Nov. 16, 2011
LAWRENCE — Nick Laboy leads a tour of a former textile factory that is soon to become home to dozens of families in this hardscrabble town. “It’s 20 per floor. 60 families will move in,” he said.
A pastel mosaic frames the elevator. He goes up to the model unit, which is set up with furniture.
Laboy is the proud building supervisor for this new low-cost rental apartment development called Union Crossing that sits on the banks of the Merrimack River. A father of two, Laboy came to Lawrence from Puerto Rico in the 1980s. He glanced out the window toward the rushing river below.
“I remember the ‘80s here. It wasn’t fun. A lot of violence,” he said. “A lot of boarded-up homes, burned-down houses. You know, besides from ourselves, there’s a lot of other organizations that made it a point to get in Lawrence and clean it up. But Lawrence is a different place now.”
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Some see the river that flows through the city as the perfect metaphor for some of the changes that are taking place here.
Heather McMann has spent most of her life on the Merrimack. She heads up Groundwork Lawrence, a nonprofit that works with Lawrence residents to grow community gardens and to clean up parks, vacant lots and waterways that were once literal dumping grounds for industrial waste.
“We’ve got mills that are being redeveloped. Vacant lots that are community gardens. Bridges that have amazing lights. We have people that are walking their dogs, there’s fishing here. There’s fox. There’s heron,” said McMann. “But I want it to be beautiful so that that is not incidental… I want to be able to see the flowers and the trees and I want this to be something that I enjoy as opposed to something I think needs to be improved.”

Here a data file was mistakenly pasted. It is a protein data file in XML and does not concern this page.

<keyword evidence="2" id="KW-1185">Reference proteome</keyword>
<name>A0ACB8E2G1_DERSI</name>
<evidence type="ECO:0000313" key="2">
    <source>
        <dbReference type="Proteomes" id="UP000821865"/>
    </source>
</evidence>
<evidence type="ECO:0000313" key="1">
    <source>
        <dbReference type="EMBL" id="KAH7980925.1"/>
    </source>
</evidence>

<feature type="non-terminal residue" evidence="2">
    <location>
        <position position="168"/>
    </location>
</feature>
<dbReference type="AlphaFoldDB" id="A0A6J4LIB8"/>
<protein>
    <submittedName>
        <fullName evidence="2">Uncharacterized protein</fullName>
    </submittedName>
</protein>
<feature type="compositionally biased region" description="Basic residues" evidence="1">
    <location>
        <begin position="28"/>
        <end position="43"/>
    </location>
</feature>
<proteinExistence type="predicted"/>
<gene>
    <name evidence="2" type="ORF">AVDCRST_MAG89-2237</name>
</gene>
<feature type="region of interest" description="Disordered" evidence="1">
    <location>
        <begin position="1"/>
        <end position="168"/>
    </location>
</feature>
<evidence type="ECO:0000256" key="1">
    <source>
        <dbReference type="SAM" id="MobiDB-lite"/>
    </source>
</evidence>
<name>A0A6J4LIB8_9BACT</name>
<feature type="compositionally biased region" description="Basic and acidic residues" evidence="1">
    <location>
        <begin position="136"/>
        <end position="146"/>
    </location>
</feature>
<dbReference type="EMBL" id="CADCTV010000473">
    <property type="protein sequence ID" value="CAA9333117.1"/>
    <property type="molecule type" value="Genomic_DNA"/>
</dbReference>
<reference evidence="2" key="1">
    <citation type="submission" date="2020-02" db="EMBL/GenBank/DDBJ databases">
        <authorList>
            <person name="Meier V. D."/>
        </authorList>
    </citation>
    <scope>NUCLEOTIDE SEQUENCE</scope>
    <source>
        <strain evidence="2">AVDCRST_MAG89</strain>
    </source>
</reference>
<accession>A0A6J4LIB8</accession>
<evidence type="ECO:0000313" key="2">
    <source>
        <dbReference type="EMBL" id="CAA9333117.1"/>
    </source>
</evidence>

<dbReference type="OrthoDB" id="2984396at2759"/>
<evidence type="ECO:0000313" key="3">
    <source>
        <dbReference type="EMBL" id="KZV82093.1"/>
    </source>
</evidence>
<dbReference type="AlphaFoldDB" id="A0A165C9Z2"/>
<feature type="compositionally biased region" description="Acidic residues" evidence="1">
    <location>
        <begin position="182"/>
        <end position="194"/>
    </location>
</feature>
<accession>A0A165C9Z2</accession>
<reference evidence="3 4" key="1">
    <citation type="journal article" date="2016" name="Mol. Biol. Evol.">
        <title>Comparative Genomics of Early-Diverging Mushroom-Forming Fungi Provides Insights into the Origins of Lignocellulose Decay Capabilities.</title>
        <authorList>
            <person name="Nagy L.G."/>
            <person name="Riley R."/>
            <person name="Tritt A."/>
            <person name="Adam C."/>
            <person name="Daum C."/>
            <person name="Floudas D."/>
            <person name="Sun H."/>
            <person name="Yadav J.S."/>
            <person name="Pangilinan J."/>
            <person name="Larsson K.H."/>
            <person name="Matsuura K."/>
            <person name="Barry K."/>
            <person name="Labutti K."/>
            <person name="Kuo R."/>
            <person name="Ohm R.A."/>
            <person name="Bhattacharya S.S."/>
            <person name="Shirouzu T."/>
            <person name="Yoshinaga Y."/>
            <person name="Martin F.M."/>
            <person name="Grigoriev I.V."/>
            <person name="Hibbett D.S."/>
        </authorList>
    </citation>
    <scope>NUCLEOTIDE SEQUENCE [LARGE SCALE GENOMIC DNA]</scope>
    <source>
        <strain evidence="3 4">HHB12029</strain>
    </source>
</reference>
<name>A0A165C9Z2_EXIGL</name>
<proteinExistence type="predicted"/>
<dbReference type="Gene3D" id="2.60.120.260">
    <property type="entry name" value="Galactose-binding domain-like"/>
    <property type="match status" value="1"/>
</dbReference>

And that takes hard work, said McMann’s co-worker Rosa Pena. Pena is from Venezuela. She recently led dozens of neighborhood volunteers to a vacant lot in east Lawrence.
They found “a lot of tires. We had a lot of trash. Glass. We had an area that was full of dirty diapers. Somebody just used it as a dump place,” she said. Sometimes what they found was even more dangerous: “When we find firearms, we call the police non-emergency number. They will come pick it up.”
Pena arrived in Lawrence in 1987. Now she is finally starting to see her American Dream come true: the cleanup and transformation of this old mill town and nature’s reclamation of the Merrimack.
“We see sometimes ducklings going around, and it is beautiful just to sit down and look at them,” she said.
The Merrimack River is what brought tens of thousands of immigrants from Italy, Germany, Poland and Lithuania to this city. The fast-flowing waterway provided power to dozens of job-rich textile mills that were constructed in the 19th and 20th centuries on the riverbanks.
In the 1960s, Lawrence experienced immigrant waves from the Dominican Republic and citizens from Puerto Rico. Today, Hispanics comprise more than 74 percent of Lawrence’s nearly 76,000 residents. More than one-third live below the official poverty line, and the median income is a little more than $29,000 per year. See more data about Lawrence.
But hardships have not prevented people from imagining a better life.
“I just submit my paper to become a citizen. So I am in that process. So right now that’s my American dream,” said Arleen Zorilla from the Dominican Republic.